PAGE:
Billie Young is a city guard from Pinton with a troubled past – she was kidnapped, tortured and almost murdered by vampires. Though she managed to survive her attack, it’s left her scarred and damaged. Now, she wants revenge.
Vere Radcliffe is a vampire spy who answers directly to the king. Recently returned to the city, he’s stuck living with his family – a fate almost worse than death. But trouble is brewing in the streets of Pinton, and Vere is asked to investigate the abduction of a city guard and the murder of several other humans.
Can Vere and Billie work together to find the killers, before it’s too late?
A copy of this novella was received from the author in exchange for an honest review.
Disclaimer: I consider Amanda Pillar a friend and colleague (and have been published in anthologies edited by her), and I will do my best to provide and unbiased review.
This review may contain spoilers for the previous instalments in this series.
Survivor is the second novella released in Amanda Pillar’s Graced universe (following on from the original novel, Graced, which I reviewed here, and a previous novella, Captive, which I reviewed here). The world of the Graced books is dark fantasy/urban fantasy/paranormal romance; it is populated by humans, Graced (humans with psychic abilities), vampires and weres, all living in a complex society.
Survivor takes the focus away from the Graced, and is centred instead upon the City Guard of Pinton (who are mostly human) and their interactions with vampires. Specifically, we follow Billie Young, a Guard who was captured, tortured and left for dead by unknown vampires. By chance, she survived, albeit scarred and with injuries which have left her physically disabled and in chronic pain. As she discovers that her abduction was only one of a series of such incidents in Pinton, her path crosses with that of Vere Radcliffe, vampire and King’s spy. As they both investigate the crimes, their paths are drawn together in more ways than one.
I absolutely adore the Graced universe, and I believe that the world Pillar has created is one that is unique and fascinating, even when it draws on well-worn tropes. This novella doesn’t expand overmuch on the universe as established throughout the previous instalments, but for those who have read the previous novel and novella, you will find as much to enjoy here as you did in both of them. I was particularly pleased by the appearance of several characters from the previous works, most particularly by Alice the human coroner, who remains one of my favourite characters.
Billie, to me, was the most interesting viewpoint character. She deals with physical limitations and chronic pain due to the injuries she sustained during her abduction, and yet she still continues to try to do her job as a Guard. Of particular note to me as a reader and person who deals with a chronic pain condition, Pillar never presented Billie as any kind of “inspiration porn” or someone to be pitied, but simply as someone who was trying to live her life as she wanted.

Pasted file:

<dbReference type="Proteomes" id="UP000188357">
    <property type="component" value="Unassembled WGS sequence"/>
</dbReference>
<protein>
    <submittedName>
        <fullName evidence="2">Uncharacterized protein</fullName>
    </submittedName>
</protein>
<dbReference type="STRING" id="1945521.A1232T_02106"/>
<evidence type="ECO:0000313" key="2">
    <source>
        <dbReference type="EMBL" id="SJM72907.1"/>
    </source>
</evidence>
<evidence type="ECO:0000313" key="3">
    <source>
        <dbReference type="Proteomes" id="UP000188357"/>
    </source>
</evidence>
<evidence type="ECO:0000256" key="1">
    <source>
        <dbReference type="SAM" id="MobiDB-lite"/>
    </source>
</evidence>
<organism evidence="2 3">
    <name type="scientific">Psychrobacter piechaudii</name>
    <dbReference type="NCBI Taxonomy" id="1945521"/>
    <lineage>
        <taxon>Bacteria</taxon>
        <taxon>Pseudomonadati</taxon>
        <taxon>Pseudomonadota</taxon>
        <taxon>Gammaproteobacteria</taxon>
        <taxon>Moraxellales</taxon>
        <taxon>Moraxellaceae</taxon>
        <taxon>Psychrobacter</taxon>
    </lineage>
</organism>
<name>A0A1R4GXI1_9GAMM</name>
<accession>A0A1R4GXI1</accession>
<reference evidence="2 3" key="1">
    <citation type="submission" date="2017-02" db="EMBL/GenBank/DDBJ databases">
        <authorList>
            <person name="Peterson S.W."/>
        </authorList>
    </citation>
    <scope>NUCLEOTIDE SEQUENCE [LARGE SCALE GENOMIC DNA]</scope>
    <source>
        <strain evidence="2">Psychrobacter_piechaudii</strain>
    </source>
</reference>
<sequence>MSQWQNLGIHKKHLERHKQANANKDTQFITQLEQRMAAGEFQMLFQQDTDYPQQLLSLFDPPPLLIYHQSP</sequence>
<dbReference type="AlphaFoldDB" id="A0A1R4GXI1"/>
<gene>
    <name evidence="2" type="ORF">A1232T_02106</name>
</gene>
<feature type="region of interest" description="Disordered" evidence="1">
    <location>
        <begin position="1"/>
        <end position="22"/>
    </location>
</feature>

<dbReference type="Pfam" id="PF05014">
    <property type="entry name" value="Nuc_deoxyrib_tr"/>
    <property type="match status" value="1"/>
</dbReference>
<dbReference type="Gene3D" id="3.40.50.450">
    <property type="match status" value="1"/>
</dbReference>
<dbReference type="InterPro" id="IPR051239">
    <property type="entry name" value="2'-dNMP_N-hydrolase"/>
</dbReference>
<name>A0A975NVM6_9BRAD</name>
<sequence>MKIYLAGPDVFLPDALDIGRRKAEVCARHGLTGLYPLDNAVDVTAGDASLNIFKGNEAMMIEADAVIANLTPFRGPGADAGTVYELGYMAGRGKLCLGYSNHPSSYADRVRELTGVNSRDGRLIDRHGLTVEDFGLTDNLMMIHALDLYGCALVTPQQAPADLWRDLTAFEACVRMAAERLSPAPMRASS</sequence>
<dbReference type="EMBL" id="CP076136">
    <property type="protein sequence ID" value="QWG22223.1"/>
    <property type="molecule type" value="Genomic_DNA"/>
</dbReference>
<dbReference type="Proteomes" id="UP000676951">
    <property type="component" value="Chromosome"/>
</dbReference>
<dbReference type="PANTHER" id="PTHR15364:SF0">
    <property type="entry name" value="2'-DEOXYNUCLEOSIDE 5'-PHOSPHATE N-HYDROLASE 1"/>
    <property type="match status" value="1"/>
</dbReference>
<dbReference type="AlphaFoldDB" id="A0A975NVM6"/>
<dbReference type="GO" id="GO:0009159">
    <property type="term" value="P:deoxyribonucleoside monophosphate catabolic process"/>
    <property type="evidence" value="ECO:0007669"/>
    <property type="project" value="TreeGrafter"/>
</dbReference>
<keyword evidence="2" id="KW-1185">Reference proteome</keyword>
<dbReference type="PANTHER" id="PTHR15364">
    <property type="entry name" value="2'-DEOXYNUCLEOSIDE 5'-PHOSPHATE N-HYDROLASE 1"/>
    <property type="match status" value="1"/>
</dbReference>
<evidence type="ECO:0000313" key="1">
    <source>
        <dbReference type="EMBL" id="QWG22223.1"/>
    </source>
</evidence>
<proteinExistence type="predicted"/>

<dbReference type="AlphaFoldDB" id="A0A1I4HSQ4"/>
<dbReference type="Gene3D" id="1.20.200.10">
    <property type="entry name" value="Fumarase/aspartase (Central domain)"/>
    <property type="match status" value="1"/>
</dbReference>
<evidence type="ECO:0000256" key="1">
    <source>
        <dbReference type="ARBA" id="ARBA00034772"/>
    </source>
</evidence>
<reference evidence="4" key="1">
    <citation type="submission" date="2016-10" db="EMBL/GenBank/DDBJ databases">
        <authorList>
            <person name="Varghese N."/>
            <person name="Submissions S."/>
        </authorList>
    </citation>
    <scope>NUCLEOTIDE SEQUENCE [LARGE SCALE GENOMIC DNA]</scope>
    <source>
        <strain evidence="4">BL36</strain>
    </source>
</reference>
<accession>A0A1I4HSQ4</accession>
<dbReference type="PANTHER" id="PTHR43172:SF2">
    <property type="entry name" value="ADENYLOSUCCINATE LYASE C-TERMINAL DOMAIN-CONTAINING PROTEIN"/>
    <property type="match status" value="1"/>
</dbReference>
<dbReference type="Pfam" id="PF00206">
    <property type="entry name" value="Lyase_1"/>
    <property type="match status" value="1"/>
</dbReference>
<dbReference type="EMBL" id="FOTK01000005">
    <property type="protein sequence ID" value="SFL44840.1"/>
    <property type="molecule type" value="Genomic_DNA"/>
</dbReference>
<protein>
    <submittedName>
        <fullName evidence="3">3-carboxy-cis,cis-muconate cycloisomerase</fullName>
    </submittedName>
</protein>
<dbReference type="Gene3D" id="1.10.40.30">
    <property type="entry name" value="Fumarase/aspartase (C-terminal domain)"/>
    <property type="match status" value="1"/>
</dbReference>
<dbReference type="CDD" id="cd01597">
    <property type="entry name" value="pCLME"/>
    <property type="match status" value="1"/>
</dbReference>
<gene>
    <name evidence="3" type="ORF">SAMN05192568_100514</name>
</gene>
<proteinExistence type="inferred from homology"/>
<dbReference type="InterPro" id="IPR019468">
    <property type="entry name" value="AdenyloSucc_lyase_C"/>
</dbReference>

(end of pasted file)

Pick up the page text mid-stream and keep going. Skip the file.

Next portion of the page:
Vere is the other viewpoint character, and for me, he didn’t come across quite as strongly as Billie (which may, of course, have a lot to do with my own personal empathy and resonance with Billie). I was interested in learning more about his story, especially his work as a spy, and found that this novella didn’t delve as deeply as I would have liked into this. This, of course, is likely due simply to the length constraints of working in the novella form, and I hope that we’ll get to see more of Vere and his story in future instalments. I especially liked the fact that Vere in particular, never pitied Billie for her injury or pain, but always let her take the path (literally and figuratively) that she wanted to – I wish there were more relationships in fiction like this that dealt with disabilities and chronic illnesses.
There were two main aspects to this novel: the mystery of who abducted Billie, and the romance between Billie and Vere. As with Vere’s story, I found myself wanting more of both of these story threads. The romance moved just that little bit faster that I would have liked as a reader, and the mystery felt as though it was solved just that little bit too easily. Again, this is likely just a result of the format, and not any real criticism of the work. Both storylines are resolved in a satisfying manner, despite the rushed nature of it.
There is one aspect to the storyline late in the novella which some readers may find problematic (I don’t want to go into specifics, but I does relate to the trope of magical cures). For me, it wasn’t a problem, specifically because of the general attitudes that Pillar has written in her characters in relation to how they deal with disability and chronic illness (and it’s also made clear that the cure wasn’t necessarily the intended effect). It’s worth noting, however, since some readers may want to steer clear because of specific issues with reading that kind of storyline, no matter how well written).
Overall, my main complaint with Survivor is the same as what I had for Captive, in that I wish that it had been expanded into a full novel, simply because I would have liked more time in this world, and specifically with Billie and Vere. If you haven’t read Graced and Captive, I believe that you could easily read Survivor on its own, since it deals with vampire tropes that many readers of speculative fiction won’t have any issue with, but I believe that in order to get more enjoyment out of it, you would do well to read the previous two instalments first. Pillar, an award-winning editor, has created a fascinating urban fantasy world in the Graced universe, and I hope that her fiction starts to get the attention that it richly deserves.